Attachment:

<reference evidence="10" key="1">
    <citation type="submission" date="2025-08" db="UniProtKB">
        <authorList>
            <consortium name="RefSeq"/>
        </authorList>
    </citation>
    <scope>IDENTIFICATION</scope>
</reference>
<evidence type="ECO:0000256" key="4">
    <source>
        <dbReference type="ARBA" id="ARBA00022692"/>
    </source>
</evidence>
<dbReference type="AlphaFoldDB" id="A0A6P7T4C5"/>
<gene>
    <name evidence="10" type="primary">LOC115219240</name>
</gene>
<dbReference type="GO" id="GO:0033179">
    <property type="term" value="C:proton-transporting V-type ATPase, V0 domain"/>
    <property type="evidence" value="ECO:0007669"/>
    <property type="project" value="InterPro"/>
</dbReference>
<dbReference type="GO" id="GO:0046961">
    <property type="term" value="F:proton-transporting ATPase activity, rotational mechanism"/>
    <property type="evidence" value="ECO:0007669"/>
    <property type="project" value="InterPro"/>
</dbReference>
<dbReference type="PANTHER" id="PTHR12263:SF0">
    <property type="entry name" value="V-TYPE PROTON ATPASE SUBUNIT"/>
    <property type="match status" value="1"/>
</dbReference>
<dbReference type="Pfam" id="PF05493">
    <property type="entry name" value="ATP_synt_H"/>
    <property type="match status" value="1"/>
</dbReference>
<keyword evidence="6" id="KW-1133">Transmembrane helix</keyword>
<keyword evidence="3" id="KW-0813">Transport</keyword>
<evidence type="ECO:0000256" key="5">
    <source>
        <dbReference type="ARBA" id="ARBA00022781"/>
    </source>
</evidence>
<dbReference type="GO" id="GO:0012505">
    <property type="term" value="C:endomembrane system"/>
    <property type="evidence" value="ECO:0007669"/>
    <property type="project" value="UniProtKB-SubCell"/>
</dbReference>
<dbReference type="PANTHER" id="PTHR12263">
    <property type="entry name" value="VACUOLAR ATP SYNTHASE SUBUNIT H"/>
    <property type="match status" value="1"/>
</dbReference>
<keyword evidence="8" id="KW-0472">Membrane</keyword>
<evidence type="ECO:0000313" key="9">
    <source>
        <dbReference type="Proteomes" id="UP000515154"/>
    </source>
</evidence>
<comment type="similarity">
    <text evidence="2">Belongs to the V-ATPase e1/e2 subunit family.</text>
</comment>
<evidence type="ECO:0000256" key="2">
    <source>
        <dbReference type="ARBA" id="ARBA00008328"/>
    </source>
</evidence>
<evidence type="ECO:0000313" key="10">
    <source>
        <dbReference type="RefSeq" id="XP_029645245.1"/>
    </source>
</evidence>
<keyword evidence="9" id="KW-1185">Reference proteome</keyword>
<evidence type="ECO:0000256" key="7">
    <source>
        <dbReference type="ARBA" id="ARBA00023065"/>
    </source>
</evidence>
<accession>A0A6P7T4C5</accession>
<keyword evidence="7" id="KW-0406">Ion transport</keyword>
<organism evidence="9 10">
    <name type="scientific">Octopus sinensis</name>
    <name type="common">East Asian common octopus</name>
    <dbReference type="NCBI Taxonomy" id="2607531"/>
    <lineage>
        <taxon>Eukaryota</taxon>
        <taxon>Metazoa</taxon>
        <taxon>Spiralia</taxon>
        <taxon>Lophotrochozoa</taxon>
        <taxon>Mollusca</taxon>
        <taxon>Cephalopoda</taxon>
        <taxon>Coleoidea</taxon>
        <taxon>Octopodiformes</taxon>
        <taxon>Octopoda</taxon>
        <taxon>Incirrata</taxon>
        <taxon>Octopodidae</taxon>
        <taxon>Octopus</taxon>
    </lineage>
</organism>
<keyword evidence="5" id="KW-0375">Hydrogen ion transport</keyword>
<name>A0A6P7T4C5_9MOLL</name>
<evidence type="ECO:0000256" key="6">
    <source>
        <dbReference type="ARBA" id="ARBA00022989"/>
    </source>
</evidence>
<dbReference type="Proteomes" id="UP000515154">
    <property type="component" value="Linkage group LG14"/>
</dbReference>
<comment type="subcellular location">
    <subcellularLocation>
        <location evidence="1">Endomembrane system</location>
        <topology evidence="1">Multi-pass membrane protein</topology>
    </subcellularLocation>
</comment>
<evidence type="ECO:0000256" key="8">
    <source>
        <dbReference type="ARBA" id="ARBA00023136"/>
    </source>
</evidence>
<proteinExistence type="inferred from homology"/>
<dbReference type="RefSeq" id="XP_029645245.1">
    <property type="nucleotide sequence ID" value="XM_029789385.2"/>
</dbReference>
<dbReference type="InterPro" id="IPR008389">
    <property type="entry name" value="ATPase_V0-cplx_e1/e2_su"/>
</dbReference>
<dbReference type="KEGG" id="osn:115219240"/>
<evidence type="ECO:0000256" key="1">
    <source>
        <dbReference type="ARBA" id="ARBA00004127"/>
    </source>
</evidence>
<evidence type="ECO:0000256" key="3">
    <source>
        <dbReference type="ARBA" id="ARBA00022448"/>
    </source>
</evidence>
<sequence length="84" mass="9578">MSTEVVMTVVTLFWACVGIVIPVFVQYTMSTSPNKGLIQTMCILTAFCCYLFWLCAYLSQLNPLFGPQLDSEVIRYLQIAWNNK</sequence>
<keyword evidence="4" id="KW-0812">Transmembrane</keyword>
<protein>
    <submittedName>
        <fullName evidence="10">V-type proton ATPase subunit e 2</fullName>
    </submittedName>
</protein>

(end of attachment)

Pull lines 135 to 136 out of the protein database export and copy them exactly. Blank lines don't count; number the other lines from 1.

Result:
    </source>
</evidence>